When thinking about renewable, alternative forms of energy available for residential use two sources come to mind: wind and solar. Both forms offer immense promise for reducing the current rate at which we consume fossil fuel and could be the fastest growing power source over the next few decades; however, is one better than the other? In order to recognize which system is more cost effective, we must first understand the nature of how they work.
Wind generators have three components: rotor blades, shaft, and a generator. Wind generators takes advantage of the mechanical force air exerts on rotor blades and converts that force into electrical energy through the generator. We’ve been taking advantage of wind energy for many years, after all it’s what we use to push sailboats! Proponents of wind power agree that it is a clean fuel source and cost effective depending on location.
Solar panels take advantage of chemical rather than mechanical processes. This occurs when silicon inside the panel is in an excited higher energy state and transfers electrons out of its shells by visible light. It’s often composed of a series of silicon cells which together forms a circuit. The current standard for a solar panel consists of 60 or 72 cell panels, usually sprayed with anti-reflexive coating to prevent light from scattering off the reflexive silicon surface. The prefixes mono- and poly- refers to the silicon crystals from which it was manufactured from. Monocrystalline panels are made from one silicon source. These panels are often more expensive and more efficient while polycrystalline panels are made from different crystal sources and are often cheaper and less efficient. However, recent upgrades to polycrystalline technology have made them as efficient as mono panels. More recently, polycrystalline panels have been sweeping the market in photovoltaic standard due to its low cost manufacturing cost.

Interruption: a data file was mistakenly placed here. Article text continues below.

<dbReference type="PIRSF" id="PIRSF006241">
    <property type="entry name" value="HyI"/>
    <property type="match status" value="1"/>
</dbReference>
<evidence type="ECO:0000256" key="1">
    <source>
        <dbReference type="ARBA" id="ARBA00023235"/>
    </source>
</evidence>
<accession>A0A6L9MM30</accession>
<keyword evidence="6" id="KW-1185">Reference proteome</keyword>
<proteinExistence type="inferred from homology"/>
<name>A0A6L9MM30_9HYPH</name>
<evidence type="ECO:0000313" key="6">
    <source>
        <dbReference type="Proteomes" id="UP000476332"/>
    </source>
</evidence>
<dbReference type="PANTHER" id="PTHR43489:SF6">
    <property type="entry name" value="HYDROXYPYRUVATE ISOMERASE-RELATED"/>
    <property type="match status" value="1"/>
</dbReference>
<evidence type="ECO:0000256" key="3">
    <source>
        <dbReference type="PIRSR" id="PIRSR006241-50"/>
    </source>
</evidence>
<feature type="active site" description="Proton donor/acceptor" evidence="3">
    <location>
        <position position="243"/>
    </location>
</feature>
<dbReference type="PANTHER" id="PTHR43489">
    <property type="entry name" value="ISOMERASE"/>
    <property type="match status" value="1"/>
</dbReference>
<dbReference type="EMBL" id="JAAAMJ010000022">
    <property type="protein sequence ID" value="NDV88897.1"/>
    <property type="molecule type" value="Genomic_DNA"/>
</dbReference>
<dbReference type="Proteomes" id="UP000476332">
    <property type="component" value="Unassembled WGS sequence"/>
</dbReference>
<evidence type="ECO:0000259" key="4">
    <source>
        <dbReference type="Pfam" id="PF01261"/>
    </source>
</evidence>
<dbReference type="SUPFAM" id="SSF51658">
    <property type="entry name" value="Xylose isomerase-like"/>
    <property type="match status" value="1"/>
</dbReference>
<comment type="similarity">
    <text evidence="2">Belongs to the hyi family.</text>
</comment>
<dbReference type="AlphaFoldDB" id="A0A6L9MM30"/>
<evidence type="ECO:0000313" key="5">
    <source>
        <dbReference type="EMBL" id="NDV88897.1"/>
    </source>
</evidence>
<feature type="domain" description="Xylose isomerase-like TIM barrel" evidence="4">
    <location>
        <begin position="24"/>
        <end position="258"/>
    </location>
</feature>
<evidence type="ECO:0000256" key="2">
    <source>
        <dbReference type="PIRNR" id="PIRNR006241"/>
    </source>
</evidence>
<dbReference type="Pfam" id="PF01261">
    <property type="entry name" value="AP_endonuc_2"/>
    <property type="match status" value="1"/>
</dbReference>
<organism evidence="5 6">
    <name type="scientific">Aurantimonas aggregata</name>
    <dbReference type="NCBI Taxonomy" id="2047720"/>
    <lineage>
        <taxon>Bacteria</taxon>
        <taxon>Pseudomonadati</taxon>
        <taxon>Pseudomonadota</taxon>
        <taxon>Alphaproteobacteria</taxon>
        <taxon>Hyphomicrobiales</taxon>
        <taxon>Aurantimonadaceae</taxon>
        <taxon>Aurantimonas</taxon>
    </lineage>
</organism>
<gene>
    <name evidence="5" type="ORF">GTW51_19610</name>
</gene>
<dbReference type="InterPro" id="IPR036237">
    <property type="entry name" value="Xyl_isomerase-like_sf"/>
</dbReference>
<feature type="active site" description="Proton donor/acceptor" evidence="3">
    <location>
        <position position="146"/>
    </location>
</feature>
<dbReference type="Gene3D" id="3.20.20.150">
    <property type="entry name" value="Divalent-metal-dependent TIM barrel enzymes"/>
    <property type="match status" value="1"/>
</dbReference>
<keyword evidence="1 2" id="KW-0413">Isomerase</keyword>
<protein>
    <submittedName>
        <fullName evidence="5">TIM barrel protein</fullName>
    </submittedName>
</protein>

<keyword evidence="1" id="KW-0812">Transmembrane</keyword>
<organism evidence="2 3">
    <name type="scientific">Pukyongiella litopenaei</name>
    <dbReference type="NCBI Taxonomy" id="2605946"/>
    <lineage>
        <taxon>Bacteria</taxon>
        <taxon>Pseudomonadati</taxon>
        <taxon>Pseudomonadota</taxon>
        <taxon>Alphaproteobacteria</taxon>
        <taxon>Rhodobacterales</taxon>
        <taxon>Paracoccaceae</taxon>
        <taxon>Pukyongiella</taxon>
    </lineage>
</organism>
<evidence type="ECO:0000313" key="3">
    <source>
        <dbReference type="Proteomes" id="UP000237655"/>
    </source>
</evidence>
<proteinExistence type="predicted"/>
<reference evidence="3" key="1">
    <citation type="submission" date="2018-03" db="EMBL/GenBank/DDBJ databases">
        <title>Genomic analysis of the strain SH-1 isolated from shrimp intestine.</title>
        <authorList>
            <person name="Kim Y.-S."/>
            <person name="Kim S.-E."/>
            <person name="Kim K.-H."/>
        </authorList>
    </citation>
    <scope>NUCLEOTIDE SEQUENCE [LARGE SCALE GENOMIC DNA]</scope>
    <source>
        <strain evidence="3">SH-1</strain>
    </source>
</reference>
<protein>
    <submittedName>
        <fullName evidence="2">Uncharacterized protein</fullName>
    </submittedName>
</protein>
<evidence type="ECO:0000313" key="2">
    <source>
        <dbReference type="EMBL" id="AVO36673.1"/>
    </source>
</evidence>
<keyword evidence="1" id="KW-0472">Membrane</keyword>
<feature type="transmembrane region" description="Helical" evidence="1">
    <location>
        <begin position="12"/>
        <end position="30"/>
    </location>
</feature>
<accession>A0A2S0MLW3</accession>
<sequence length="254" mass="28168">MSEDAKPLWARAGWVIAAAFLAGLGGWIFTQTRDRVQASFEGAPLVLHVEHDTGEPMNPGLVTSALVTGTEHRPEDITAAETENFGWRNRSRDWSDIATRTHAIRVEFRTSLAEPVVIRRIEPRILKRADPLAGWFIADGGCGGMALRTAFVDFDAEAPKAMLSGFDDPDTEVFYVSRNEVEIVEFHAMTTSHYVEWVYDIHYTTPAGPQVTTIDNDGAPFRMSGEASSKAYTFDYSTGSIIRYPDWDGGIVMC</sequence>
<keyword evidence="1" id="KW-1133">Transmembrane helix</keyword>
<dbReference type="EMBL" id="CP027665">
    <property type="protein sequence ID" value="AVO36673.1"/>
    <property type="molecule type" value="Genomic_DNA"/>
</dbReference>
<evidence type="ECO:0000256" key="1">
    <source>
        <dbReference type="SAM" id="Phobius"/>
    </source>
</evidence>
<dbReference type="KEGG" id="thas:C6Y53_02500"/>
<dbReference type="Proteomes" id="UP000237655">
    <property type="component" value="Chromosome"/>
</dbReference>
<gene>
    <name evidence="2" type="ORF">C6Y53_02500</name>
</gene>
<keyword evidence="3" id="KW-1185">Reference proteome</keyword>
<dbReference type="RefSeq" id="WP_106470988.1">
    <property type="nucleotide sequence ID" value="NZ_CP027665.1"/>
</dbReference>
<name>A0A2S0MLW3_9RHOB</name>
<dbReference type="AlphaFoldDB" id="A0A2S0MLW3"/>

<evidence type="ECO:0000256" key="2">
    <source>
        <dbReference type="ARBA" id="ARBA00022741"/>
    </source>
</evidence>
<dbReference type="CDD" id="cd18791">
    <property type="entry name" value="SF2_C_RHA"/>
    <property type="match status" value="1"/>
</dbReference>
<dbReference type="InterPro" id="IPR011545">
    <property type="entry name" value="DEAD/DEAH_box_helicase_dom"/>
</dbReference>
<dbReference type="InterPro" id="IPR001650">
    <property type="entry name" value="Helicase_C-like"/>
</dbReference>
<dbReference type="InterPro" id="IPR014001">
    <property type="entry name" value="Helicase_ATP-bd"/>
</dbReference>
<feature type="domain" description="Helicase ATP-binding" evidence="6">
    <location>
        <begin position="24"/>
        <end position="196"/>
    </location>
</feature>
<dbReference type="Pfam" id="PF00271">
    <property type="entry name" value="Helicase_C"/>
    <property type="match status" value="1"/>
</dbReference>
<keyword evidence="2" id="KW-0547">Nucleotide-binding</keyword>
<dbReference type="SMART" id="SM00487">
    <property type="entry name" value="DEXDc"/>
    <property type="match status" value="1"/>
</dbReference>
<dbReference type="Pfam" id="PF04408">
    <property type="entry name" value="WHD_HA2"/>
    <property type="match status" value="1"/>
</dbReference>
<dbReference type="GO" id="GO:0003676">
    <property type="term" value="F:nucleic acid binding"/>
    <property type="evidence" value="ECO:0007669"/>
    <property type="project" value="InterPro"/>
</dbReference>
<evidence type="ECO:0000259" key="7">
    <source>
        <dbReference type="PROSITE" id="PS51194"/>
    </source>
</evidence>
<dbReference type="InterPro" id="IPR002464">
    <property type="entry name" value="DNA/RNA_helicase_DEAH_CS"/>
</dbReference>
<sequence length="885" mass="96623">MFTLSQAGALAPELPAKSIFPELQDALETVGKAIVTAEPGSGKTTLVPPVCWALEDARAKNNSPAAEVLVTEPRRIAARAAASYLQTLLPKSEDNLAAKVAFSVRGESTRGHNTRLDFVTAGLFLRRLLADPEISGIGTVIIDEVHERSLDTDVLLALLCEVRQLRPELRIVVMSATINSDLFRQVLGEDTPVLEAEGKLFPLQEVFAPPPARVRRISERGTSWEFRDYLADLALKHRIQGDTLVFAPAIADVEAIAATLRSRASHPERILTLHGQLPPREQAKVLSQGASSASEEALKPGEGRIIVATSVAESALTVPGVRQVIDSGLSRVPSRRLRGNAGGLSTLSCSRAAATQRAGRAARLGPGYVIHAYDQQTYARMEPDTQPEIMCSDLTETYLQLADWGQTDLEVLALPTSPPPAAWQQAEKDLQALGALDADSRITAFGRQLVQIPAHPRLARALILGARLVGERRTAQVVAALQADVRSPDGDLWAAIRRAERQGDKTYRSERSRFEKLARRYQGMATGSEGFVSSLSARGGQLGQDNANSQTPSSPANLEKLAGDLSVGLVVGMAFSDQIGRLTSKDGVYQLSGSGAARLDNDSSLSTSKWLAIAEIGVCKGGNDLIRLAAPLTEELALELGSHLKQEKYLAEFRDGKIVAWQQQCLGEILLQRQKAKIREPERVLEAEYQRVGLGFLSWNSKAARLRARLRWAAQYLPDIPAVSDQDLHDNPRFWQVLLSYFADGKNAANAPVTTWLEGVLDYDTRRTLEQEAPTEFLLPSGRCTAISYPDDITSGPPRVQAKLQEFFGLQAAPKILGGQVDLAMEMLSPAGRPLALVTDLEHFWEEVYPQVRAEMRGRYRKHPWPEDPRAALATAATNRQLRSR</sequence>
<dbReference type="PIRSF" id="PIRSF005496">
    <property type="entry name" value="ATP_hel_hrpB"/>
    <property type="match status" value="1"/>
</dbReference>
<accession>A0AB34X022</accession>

So which one should I purchase?
It all depends on your location. For the average home in WNY, solar panels provide the most value for your money due to it having more yearly access to sunlight. Maintenance costs are little to none due to the panels not having any moving parts for the 25+ year’s lifetime of the system. Although, according to a recent survey provided by The Weather Channel Buffalo is listed amongst the top 10 windiest cities in the United States1. Wind turbines generally produce more energy with constant, sustained winds versus turbulent winds that are the result of obstacles such as trees and other buildings. When deciding on whether to go wind or go solar, think about the scale of the project. For the average homeowner, solar is the most worthwhile investment, while wind is usually reserved for large commercial projects. Now is the best time to look towards purchasing a form of renewable energy, with the average upfront price to installing standard utility-scale projects dropping by more than a third since 2009 and continuing to plummet with support from our state and federal government.